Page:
A white man accused of firing shots into the home of a Black suburban Detroit family who put a Black Lives Matter sign in their window expressed regret and asked for forgiveness during a pre-trial court hearing Thursday.
“I’m extremely regretful of what I did. I can say it’s not like me,” said Michael Frederick Jr., 24, as he appeared by video in Warren District Court for his arraignment. “I acted way out of character. This wasn’t about the color of anyone’s skin.”
Frederick was arrested Tuesday and faces charges that include ethnic intimidation, in connection to a string of crimes that targeted the home of Eddie and Candace Hall in the city of Warren, about 19 miles north of downtown Detroit.
Over a period of a few days beginning Sept. 7, the Halls twice had shots fired at their home, a large rock hurled through the window, their tires slashed, and an anti-Black Lives Matter message and swastika scrawled on their truck.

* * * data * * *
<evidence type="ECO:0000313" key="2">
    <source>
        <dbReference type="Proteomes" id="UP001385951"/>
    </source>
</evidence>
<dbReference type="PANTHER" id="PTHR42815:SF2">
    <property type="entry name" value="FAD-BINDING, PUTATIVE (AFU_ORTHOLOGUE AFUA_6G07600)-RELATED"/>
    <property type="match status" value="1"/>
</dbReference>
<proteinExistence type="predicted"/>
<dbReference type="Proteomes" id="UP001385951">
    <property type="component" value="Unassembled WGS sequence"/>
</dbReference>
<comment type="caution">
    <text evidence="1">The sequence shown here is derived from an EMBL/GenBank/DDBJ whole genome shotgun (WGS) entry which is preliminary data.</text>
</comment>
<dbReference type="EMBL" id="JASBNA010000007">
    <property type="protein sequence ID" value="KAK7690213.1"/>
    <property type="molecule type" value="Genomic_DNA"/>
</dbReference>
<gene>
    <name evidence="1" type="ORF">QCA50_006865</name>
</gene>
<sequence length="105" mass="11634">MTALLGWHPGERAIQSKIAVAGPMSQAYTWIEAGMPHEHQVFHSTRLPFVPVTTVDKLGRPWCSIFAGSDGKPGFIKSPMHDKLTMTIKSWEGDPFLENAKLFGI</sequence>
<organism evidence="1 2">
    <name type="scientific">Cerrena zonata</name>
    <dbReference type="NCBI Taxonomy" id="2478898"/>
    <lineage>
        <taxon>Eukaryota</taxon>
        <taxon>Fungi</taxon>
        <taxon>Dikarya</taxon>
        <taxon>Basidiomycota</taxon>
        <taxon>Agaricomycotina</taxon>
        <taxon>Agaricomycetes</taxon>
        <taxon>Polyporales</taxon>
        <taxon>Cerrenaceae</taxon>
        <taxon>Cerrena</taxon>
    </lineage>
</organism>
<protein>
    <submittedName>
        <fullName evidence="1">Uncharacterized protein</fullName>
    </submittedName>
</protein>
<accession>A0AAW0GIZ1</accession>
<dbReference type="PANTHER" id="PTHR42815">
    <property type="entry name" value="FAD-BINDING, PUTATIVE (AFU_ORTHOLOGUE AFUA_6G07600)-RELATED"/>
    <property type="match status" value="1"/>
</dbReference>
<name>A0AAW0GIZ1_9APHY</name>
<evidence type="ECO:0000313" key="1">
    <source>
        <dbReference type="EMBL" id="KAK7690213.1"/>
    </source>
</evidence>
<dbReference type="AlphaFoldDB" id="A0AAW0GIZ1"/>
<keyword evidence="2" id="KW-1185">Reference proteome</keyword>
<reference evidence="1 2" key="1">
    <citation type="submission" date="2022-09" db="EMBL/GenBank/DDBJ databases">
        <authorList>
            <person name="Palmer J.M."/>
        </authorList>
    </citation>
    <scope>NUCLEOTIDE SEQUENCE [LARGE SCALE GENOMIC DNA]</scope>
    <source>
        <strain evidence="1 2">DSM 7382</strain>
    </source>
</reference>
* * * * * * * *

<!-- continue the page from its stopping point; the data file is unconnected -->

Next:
Judge Michael Chupa on Thursday ordered Frederick to be assigned a public defender and told him not to discuss the case at the hearing.
The judge also said he was concerned if the allegations turn out to be true.
“People should be able to reasonably disagree about politics without it resorting to violence,” Chupa said. “Using violence, whether motivated by race or politics or hatred or acrimony — I don’t care, that is not what America is about.”
Warren Police Commissioner William Dwyer said Wednesday that Frederick confessed to the crimes, and one additional vandalism crime, shortly after he was arrested.
Dwyer said the suspect was identified after detectives combed the area for witnesses, handed out reward flyers, maintained physical surveillance with officers in plainclothes and in marked units, and worked with the FBI to set up a pole camera in the area.
At a news conference on Sept. 11, weeks before Frederick's arrest, Eddie Hall said the family felt violated by the attacks on their home and that his teenage daughter and son were terrified.
Candace Hall said at the news conference that the family had, however, already forgiven whoever committed the attacks and simply wanted them to stop terrorizing them and seek help.
"We pray for you," Eddie Hall said.